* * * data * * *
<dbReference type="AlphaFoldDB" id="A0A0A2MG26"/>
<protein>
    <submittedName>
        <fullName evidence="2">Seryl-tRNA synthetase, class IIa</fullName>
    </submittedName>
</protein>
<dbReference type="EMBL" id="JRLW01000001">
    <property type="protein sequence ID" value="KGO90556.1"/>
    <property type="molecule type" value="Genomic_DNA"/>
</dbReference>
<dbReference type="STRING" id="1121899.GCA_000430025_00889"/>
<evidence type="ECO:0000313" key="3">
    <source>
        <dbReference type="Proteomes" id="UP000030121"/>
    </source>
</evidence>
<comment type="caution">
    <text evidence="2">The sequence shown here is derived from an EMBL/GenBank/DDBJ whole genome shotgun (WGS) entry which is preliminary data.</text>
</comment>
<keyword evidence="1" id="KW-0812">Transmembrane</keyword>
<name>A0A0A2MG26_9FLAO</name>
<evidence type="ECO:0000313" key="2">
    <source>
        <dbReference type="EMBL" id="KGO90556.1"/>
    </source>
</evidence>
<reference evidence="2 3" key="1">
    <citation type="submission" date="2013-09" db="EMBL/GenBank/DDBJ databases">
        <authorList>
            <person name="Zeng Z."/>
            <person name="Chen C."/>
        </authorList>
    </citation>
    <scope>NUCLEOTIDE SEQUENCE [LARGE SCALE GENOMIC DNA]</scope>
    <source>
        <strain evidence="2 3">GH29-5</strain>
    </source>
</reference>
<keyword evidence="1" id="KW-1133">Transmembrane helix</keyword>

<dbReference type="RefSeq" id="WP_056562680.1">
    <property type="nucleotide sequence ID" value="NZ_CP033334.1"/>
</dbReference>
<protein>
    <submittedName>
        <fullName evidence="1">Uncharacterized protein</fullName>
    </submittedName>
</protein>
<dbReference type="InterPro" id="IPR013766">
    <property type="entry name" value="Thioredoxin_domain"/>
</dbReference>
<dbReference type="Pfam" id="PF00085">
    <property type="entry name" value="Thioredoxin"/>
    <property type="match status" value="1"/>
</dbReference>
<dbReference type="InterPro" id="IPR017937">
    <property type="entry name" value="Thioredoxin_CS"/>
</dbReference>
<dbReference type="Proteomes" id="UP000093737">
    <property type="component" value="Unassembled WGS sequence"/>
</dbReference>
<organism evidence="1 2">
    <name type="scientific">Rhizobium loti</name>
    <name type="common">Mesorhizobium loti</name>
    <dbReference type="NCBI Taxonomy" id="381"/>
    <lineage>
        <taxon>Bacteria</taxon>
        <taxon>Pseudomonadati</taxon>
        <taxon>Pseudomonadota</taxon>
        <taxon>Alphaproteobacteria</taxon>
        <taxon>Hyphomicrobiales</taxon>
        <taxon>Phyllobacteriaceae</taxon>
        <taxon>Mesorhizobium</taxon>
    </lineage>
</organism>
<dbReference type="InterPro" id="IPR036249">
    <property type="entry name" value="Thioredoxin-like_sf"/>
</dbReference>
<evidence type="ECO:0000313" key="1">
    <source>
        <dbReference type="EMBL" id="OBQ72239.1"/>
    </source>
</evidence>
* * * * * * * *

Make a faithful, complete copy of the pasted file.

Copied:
<dbReference type="AlphaFoldDB" id="A0A0A2MG26"/>
<protein>
    <submittedName>
        <fullName evidence="2">Seryl-tRNA synthetase, class IIa</fullName>
    </submittedName>
</protein>
<dbReference type="EMBL" id="JRLW01000001">
    <property type="protein sequence ID" value="KGO90556.1"/>
    <property type="molecule type" value="Genomic_DNA"/>
</dbReference>
<dbReference type="STRING" id="1121899.GCA_000430025_00889"/>
<evidence type="ECO:0000313" key="3">
    <source>
        <dbReference type="Proteomes" id="UP000030121"/>
    </source>
</evidence>
<comment type="caution">
    <text evidence="2">The sequence shown here is derived from an EMBL/GenBank/DDBJ whole genome shotgun (WGS) entry which is preliminary data.</text>
</comment>
<keyword evidence="1" id="KW-0812">Transmembrane</keyword>
<name>A0A0A2MG26_9FLAO</name>
<evidence type="ECO:0000313" key="2">
    <source>
        <dbReference type="EMBL" id="KGO90556.1"/>
    </source>
</evidence>
<reference evidence="2 3" key="1">
    <citation type="submission" date="2013-09" db="EMBL/GenBank/DDBJ databases">
        <authorList>
            <person name="Zeng Z."/>
            <person name="Chen C."/>
        </authorList>
    </citation>
    <scope>NUCLEOTIDE SEQUENCE [LARGE SCALE GENOMIC DNA]</scope>
    <source>
        <strain evidence="2 3">GH29-5</strain>
    </source>
</reference>
<keyword evidence="1" id="KW-1133">Transmembrane helix</keyword>

<dbReference type="RefSeq" id="WP_056562680.1">
    <property type="nucleotide sequence ID" value="NZ_CP033334.1"/>
</dbReference>
<protein>
    <submittedName>
        <fullName evidence="1">Uncharacterized protein</fullName>
    </submittedName>
</protein>
<dbReference type="InterPro" id="IPR013766">
    <property type="entry name" value="Thioredoxin_domain"/>
</dbReference>
<dbReference type="Pfam" id="PF00085">
    <property type="entry name" value="Thioredoxin"/>
    <property type="match status" value="1"/>
</dbReference>
<dbReference type="InterPro" id="IPR017937">
    <property type="entry name" value="Thioredoxin_CS"/>
</dbReference>
<dbReference type="Proteomes" id="UP000093737">
    <property type="component" value="Unassembled WGS sequence"/>
</dbReference>
<organism evidence="1 2">
    <name type="scientific">Rhizobium loti</name>
    <name type="common">Mesorhizobium loti</name>
    <dbReference type="NCBI Taxonomy" id="381"/>
    <lineage>
        <taxon>Bacteria</taxon>
        <taxon>Pseudomonadati</taxon>
        <taxon>Pseudomonadota</taxon>
        <taxon>Alphaproteobacteria</taxon>
        <taxon>Hyphomicrobiales</taxon>
        <taxon>Phyllobacteriaceae</taxon>
        <taxon>Mesorhizobium</taxon>
    </lineage>
</organism>
<dbReference type="InterPro" id="IPR036249">
    <property type="entry name" value="Thioredoxin-like_sf"/>
</dbReference>
<evidence type="ECO:0000313" key="1">
    <source>
        <dbReference type="EMBL" id="OBQ72239.1"/>
    </source>
</evidence>